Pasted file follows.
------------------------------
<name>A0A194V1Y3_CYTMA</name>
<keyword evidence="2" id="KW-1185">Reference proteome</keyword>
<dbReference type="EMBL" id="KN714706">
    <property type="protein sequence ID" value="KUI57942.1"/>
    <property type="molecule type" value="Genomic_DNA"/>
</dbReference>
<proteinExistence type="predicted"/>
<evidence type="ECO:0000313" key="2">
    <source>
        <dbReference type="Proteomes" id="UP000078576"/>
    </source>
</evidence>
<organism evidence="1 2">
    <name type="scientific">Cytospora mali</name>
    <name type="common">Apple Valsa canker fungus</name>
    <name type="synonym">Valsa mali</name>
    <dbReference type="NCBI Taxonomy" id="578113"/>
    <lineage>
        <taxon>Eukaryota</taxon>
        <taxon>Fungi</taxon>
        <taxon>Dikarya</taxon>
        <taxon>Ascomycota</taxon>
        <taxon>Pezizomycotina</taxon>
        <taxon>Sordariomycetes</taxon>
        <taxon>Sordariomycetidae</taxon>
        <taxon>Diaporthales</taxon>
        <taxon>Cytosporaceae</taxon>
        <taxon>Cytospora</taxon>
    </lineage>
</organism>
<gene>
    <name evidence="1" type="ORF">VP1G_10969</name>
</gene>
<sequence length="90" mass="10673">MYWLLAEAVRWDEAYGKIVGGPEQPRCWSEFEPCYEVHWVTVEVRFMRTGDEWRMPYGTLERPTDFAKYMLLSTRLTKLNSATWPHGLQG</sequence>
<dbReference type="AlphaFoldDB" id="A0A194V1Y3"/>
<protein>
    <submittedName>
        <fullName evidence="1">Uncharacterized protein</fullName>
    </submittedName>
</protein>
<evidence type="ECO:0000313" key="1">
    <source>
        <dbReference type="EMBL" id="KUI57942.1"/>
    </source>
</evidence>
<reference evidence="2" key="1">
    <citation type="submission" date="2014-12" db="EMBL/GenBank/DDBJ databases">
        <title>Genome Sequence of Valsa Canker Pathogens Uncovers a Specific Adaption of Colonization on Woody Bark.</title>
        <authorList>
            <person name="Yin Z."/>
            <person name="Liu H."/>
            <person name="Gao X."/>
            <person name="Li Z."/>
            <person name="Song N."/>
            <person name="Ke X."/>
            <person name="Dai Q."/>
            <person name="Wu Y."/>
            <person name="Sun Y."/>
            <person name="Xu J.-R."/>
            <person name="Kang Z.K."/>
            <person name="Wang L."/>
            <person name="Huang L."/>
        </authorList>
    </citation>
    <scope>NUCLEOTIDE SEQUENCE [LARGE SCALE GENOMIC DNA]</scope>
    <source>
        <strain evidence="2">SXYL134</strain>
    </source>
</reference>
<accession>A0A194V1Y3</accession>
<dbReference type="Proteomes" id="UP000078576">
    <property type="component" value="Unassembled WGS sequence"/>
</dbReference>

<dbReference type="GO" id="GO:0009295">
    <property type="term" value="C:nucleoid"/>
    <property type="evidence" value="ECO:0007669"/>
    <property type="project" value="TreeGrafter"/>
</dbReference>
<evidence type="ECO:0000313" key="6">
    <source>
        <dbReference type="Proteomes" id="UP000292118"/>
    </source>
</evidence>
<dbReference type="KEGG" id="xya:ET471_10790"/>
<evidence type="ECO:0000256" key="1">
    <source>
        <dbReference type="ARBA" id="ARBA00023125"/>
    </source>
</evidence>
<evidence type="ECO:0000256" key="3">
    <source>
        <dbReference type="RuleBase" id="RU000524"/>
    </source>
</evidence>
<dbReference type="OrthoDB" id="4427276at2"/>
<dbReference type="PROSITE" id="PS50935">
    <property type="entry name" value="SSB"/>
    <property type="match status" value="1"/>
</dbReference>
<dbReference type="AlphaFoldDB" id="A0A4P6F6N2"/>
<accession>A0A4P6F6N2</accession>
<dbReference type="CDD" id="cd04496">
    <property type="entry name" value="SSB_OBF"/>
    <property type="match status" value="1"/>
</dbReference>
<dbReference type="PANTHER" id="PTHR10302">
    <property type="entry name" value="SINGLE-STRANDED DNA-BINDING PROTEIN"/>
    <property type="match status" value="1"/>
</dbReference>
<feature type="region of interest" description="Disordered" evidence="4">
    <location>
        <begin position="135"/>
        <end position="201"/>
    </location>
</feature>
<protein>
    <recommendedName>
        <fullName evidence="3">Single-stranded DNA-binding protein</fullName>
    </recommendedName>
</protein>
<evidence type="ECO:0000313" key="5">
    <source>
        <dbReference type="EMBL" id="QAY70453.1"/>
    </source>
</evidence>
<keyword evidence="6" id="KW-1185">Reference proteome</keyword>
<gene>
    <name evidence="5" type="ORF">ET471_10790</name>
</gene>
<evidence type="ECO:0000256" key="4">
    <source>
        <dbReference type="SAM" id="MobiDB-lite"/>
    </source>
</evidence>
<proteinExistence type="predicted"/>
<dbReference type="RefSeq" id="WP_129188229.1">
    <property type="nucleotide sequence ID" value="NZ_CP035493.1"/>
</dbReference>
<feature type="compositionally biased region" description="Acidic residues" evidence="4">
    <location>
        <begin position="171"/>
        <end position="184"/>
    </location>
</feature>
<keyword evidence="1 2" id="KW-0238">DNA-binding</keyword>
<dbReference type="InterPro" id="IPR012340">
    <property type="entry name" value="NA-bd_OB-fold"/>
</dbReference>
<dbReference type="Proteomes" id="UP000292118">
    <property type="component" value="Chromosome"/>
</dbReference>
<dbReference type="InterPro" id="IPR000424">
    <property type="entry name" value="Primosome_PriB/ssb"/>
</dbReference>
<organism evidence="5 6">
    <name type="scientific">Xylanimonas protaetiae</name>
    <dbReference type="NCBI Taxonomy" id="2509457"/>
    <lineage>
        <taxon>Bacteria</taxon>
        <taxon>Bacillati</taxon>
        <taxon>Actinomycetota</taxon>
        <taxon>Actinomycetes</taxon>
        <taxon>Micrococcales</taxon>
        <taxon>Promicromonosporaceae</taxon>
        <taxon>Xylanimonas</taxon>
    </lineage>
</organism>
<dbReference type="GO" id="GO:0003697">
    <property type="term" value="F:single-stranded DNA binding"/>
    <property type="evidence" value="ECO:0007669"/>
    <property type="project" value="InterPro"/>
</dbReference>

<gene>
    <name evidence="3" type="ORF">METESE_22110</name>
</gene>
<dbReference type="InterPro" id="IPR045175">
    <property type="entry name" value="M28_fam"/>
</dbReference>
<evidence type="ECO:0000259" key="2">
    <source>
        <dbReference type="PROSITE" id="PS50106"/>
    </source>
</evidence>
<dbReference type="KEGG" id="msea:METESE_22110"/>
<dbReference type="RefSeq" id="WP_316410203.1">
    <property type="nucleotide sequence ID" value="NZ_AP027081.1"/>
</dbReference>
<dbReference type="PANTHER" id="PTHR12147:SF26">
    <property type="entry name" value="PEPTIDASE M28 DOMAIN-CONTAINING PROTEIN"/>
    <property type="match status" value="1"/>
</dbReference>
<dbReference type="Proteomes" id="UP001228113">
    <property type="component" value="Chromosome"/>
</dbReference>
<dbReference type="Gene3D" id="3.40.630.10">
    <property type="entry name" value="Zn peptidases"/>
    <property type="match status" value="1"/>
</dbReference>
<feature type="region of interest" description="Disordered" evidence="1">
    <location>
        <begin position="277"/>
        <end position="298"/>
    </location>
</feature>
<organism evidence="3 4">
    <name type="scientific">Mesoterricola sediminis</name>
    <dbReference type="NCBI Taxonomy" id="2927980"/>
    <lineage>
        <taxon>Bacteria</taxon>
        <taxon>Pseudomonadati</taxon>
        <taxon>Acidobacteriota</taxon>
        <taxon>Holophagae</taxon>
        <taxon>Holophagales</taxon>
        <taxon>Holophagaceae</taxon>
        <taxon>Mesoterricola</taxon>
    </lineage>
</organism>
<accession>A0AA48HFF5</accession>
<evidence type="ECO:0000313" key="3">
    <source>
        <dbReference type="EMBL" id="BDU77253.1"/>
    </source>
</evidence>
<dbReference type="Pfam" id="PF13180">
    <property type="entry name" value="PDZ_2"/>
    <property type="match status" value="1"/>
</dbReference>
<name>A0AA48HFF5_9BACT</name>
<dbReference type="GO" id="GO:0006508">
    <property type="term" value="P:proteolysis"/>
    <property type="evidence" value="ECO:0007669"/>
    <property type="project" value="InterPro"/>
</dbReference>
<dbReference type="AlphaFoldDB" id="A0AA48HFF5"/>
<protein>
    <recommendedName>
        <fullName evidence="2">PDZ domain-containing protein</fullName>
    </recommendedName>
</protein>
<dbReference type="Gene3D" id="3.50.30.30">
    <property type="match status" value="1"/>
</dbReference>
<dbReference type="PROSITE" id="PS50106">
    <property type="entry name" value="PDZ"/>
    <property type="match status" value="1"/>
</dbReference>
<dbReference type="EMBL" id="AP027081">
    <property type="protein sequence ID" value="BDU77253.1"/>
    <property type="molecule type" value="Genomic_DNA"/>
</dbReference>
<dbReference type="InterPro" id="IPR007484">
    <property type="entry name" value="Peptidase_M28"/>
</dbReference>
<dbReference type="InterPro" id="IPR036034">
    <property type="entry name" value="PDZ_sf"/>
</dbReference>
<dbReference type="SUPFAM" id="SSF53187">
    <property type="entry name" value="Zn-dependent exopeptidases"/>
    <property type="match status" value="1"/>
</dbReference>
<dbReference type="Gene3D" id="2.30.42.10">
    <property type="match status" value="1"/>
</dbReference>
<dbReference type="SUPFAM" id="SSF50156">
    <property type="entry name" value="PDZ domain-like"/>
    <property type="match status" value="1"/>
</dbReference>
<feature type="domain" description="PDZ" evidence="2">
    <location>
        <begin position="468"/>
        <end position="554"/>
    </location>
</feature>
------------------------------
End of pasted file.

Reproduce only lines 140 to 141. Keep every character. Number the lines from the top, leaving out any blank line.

    <location>
        <begin position="171"/>